In a pre-COVID-19 world, Milwaukee would have been celebrating LGBTQ Pride this weekend. But we are in strange times, and adding the murder of George Floyd by police in Minneapolis to that has transformed the nation just over the past week again. We’ve seen solidarity emerging from queer communities around the country, deciding that their canceled Pride events should be revived as Black Lives Matter (BLM) solidarity protests. Los Angeles Pride announced that their Pride would become a BLM protest march, and now Milwaukee is attempting to join those ranks.
With a facebook event created June 4, Broderick Pearson, known to many in queer nightlife as Montell Infiniti Ross, hopes to host a solidarity march this Sunday, June 7, leading off from the main PrideFest entrance gate at the Henry W. Maier Festival Park at 1:00.
“It really came from the frustration I was having about not seeing much from our Milwaukee Pridefest or Pride Parade committees putting anything together, or even taking the opportunity of using what would have been our Pridefest weekend to make a statement in support of the Black Lives Matter movement,” Pearson said. “Yesterday I reached a point where I was like, if it’s not going to happen, then why don’t I just use what I know and put it together on my own?” This caused Pearson to make a Facebook Live post, in it saying that he planned to create a Pride protest march.
The facebook event within hours already amassed a couple hundred people who’ve indicated attending, and over 1,000 expressing interest. Those numbers are rapidly increasing as word of the event continues to go viral.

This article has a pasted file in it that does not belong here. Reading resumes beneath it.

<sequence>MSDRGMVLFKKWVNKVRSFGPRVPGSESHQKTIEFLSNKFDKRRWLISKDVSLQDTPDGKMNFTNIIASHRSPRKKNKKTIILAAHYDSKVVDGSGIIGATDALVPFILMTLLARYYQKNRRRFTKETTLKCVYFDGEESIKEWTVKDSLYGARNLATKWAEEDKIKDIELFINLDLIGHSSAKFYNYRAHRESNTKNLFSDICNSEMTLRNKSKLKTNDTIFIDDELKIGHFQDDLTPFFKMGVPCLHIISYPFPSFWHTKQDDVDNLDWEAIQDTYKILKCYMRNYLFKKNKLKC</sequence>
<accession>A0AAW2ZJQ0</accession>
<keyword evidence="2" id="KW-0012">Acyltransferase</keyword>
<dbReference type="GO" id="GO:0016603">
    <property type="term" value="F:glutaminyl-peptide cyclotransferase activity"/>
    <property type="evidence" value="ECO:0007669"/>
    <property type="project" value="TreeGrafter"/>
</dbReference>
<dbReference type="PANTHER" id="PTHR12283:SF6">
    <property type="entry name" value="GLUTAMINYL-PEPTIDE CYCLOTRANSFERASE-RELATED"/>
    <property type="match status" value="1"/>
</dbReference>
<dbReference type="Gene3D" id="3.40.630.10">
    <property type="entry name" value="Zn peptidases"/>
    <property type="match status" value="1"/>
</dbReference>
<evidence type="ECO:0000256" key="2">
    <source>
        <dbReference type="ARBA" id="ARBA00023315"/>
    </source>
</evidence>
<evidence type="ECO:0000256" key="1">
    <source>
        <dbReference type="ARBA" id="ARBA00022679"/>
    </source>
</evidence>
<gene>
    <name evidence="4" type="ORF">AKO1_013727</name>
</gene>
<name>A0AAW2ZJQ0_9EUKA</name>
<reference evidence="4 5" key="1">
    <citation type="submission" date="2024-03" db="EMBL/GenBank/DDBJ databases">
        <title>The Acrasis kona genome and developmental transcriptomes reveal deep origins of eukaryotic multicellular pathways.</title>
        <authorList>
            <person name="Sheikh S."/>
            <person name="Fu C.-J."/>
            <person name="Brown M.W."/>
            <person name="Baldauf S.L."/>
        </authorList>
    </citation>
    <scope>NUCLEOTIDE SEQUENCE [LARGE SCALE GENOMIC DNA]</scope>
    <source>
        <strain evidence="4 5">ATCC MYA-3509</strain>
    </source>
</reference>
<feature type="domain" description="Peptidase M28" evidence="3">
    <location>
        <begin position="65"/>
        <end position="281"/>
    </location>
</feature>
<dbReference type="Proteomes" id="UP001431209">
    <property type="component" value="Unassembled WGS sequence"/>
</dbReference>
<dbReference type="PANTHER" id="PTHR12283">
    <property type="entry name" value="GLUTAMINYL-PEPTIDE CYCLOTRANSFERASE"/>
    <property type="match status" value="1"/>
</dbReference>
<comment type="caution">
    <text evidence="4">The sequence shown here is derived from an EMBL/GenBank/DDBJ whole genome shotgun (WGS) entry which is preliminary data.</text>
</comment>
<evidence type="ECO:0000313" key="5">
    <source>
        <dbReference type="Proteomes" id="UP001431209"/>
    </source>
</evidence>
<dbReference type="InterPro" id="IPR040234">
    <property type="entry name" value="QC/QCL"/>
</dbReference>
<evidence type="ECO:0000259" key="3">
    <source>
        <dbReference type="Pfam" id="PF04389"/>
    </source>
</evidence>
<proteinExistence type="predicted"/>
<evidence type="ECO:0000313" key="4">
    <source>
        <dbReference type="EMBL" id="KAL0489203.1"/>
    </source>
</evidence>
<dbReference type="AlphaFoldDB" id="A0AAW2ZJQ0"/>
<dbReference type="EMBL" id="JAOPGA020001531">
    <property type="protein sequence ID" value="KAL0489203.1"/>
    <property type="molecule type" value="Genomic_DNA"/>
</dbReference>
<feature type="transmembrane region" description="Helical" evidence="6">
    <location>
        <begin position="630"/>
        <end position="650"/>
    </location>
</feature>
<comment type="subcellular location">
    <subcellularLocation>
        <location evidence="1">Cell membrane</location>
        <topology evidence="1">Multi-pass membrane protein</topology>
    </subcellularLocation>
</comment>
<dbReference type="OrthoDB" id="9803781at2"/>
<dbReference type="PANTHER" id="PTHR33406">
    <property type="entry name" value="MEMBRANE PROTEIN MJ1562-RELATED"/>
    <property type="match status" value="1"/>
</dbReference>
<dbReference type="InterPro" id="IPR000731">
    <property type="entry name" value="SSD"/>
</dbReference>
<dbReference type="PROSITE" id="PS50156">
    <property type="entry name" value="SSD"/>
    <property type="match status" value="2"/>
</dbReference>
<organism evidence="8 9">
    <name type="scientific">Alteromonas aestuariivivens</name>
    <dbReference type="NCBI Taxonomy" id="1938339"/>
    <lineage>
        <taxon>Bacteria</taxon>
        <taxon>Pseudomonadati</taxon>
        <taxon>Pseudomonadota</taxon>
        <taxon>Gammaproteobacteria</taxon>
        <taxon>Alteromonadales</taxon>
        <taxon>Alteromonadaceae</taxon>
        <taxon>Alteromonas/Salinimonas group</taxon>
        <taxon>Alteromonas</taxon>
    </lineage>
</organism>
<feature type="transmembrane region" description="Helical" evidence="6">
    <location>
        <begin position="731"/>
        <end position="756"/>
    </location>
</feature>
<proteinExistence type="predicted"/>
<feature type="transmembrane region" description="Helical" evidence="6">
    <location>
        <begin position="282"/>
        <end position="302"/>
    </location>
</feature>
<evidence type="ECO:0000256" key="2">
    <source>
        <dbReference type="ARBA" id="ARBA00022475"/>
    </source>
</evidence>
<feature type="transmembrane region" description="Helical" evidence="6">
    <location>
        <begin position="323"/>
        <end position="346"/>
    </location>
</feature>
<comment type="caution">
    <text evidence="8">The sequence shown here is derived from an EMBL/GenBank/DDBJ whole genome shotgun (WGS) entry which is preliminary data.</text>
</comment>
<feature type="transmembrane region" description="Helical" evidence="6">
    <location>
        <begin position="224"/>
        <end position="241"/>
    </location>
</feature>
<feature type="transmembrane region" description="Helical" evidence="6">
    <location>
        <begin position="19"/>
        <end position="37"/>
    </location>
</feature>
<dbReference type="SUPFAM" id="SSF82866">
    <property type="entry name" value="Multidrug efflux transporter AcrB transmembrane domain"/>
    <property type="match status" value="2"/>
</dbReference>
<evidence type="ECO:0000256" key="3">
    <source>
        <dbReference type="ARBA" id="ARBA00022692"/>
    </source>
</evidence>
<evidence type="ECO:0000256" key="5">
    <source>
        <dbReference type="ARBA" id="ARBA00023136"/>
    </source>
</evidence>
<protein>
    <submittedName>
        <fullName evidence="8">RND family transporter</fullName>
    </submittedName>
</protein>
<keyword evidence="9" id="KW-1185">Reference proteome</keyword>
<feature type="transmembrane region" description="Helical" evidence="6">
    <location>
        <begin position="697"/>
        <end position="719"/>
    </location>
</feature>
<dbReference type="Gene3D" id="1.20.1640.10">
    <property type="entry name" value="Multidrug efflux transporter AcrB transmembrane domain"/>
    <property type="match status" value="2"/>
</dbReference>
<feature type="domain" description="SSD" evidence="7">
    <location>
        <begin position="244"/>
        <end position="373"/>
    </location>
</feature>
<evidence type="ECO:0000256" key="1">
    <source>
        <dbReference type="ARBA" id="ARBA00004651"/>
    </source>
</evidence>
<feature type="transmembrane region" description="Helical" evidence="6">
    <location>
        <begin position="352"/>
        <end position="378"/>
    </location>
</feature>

Although the organization of the Pride protest march in support of BLM is organic, Pearson envisions the route beginning at the E. Chicago St. entrance of the Henry W. Maier Festival Park, and continuing down E. Chicago Street. From there it will take at left onto Water Street and continue onto South 1st Street, turning onto West Burnham Street, and again when they reach South 2nd Street. The goal is to end up on Milwaukee’s traditional South 2nd Street Pride Parade route.
This is meant to be a solidarity protest. Pearson has been reaching out to other protest organizers to pull together some best practices for this march. Previously he organized a standing protest outside LaCage nightclub last summer after reports started surfacing of racist comments the owner had made about some of the entertainers and the clientele those entertainers brought in. He encourages protesters to come dressed in rainbow apparel or something “fabulous,” and with signs of hope, love and support. This is meant to be a peaceful protest demonstration.